Kumar I think you are alluding to the “infant industry” argument, most past cases of this seems to show that it doesn’t work. Protectionism in most cases don’t work.

  4. Desai says:

    When one is trying to engineer something new in a field as complicated as energy, they need to be able to do research into the long term, with little possibility of immediate success, this aspect of the journey is important and need to be supported. And so protecting and subsidizing their experiment is important.

  5. Vikram says:

    @ Desai

    Yes, I understand where you are coming from, but at the same time look at the information technology field, it isn’t like Steve Jobs needed support from the government to innovate something new that challenged the likes of Microsoft and IBM.

  6. Raj Khan says:

    I think every nation and state should be given the freedom in how they acquire energy to develop their economy. Having a nationalized standard is the wrong way to go. I would even go as far as saying that a global standard might be even worse, hint to Kyoto, they suck!

  7. Roger Depaz says:

    I think that nations should rely on private sector innovation in regards to energy production. For the countries that have different types of energy resources, such as natural gas, coal, etc, companies should compete to acquire the resources under ethical standards and supply them based on demand, which ought to bring prices down. For countries that are energy dependent on others, I feel that companies from other countries would compete in the trade market so that the country in need benefits from lower prices as well.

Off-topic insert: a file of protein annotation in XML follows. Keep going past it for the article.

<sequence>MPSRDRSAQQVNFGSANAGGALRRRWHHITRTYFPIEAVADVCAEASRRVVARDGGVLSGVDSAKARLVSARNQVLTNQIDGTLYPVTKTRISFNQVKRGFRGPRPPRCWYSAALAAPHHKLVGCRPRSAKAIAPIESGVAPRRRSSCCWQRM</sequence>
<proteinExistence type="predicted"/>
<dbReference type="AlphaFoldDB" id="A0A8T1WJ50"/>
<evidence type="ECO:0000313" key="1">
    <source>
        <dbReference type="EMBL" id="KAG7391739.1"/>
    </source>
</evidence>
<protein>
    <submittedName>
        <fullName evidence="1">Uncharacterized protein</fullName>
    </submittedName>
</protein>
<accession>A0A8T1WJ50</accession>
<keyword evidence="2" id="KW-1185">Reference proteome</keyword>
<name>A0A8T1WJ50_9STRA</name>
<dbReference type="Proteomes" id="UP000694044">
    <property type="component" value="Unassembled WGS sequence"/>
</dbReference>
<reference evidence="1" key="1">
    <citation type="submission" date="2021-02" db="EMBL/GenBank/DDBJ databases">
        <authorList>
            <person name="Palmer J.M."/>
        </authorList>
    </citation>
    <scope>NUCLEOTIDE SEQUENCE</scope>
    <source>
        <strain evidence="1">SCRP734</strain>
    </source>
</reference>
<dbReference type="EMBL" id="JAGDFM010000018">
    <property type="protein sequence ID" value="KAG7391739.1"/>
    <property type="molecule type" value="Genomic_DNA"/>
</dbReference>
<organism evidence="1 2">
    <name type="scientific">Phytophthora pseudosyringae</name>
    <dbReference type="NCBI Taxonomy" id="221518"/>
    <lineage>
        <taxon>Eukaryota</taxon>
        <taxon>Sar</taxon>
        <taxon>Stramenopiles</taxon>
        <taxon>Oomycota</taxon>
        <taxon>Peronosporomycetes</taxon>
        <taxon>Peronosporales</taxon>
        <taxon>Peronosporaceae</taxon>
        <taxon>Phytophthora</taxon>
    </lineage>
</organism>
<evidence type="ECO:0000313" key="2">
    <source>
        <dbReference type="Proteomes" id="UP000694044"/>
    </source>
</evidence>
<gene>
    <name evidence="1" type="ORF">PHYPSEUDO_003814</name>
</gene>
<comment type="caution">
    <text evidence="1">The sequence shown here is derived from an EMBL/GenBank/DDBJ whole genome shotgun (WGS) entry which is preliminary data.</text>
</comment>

8. Jordan says:

    Hopefully the renewable energy industry doesn’t end up going the same route as auto or sugar. Giant federally subsidized rackets area pretty much the devil.

  9. Roger Depaz says:

    @ Desai: We have patent laws in this country and that should be enough to protect some sort of innovation within the energy field. Companies find ways to raise capital for research without the need of subsidies and as taxpayers, we shouldn’t be supporting protectionist policies that end up raising prices and undermining innovation through competition — including competition coming from abroad. If renewable sources are found more effective, they would find their way through the market with the increase in demand and wouldn’t need subsidies. Let’s let the innovators innovate freely and consumers consume through a proper supply and demand principle.

  10. Ron Smith says:

    We have and are witnessing what agricultural subsidies are doing in regards to price distortions that hurt domestic consumers and hurting poor farmers in developing countries stay in abject poverty. The energy industry is no different when the agenda is primarily of dominance over weaker economies at the expense of other suffering.

  11. H. James Prince says:

    I find it sickly humourous that ‘green’ energy always ends up costing more ‘green’ out of my pocket.